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Burj Dubai Breaks Record... and Keeps Going

July 24, 2007

by David Sadighian

The Burj Dubai realized its “tallest high-rise building in the world” claim on July 21, according to developer Emaar Properties, when the concrete floors were poured and set on the skyscraper’s 141st story. At 1,680 feet tall, the still-incomplete tower surpassed the previous height record of 1671 feet, established by Taiwan’s Taipei 101, and surges toward an undisclosed height rumored to be 2,300 feet, some 160 stories, when the tower is finished in 2008.

Burj Dubai during the day
Photo: Courtesy Emaar Properties
The Burj Dubai, in the United Arab Emirates, reached a milestone on Saturday when construction workers poured concrete for the 141st floor--making this 1,680-foot-tall skyscraper the tallest building in the world.

Burj Dubai at night
Photo: Courtesy Emaar Properties
Although developer Emaar Properties and architects at Skidmore Owings & Merrill are keeping the Burj's final height a secret, the 160-story building could reach 2,300 feet by the time it is finished in 2008.

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Designed by a team of 90 architects at Skidmore Owings & Merrill, and erected by a small army of 6,800 laborers in grueling desert temperatures reaching 120 degrees Fahrenheit, the Burj Dubai achieved its height record just 1,276 days after construction began. Its composite concrete and rebar floors are rising at an average rate of three days per level. But aside from the speed of construction and the building’s sheer size, the Burj is “epoch defining” for typifying the “supertall” typology, says Carol Willis, director of The Skyscraper Museum in New York City. Supertall is a category of buildings that soar past 1,250 feet or 80 stories tall.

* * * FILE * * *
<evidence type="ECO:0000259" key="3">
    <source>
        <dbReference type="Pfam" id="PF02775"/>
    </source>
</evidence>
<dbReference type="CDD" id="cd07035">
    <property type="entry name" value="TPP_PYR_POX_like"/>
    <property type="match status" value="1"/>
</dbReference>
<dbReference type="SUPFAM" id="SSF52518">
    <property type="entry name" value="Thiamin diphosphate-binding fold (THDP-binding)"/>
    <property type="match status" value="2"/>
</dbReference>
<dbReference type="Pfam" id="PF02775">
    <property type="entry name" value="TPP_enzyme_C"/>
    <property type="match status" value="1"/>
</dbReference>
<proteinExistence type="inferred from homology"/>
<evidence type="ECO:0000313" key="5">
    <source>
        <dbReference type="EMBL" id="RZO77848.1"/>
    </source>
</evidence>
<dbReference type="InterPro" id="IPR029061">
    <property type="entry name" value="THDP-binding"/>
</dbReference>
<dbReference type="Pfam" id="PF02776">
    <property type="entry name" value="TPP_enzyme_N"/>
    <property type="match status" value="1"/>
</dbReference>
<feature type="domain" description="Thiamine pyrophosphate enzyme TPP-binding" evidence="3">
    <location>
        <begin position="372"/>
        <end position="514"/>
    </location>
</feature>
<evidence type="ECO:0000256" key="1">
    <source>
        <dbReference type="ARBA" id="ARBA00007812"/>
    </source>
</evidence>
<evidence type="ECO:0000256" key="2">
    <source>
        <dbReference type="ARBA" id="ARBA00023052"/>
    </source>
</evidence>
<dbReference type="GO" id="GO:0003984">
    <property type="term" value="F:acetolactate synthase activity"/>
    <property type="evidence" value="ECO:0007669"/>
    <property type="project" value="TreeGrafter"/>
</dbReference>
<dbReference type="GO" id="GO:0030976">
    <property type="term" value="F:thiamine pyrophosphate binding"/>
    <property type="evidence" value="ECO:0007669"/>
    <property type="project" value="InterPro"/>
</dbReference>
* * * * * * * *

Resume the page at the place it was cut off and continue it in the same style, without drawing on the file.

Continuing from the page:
“What we’re seeing in these supertall buildings is a shift in construction type,” says Willis, whose museum is featuring a show about the Burj through September. “In the 20th century, the paradigm was an office building built of steel in North America. Now it’s mixed-use, and principally residential, built of concrete or composite, and primarily in the Middle East or Asia. It’s become essentially the opposite.”

The Burj’s highest 50 floors will contain office space, while the remaining interior program is devoted to a luxury hotel, on floors one through 20, and penthouse apartments, on floors 20 through 110. Its floor plates will taper from 33,607 square feet, at the base, to 10,788 square feet at the top—half the size of floor plates in the 108-story Sears Tower, which contains nearly the same cubic volume as the Burj. Residential towers require less floor plate area, Willis explains, because they contain fewer elevators than office skyscrapers.

The $1.4 billion Burj tower is the focal point of Emaar’s Downtown Burj Dubai, a 500-acre, $20 billion development where the operative word appears to be “big.” The complex will feature the world’s largest entertainment center and shopping mall—totaling 12 million square feet—an artificial lagoon, and additional residential high-rises. Apartments with Burj tower views, Willis says, are already commanding higher prices than those featuring only desert views.

“When these buildings are really built in the real world they certainly stand for a kind of visionary ambition, but that doesn’t exclude a rational blueprint for their economic viability,” she says. “As long as there are people that want to live or work with that elevated status or perspective, these buildings will continue to rise into the sky.”

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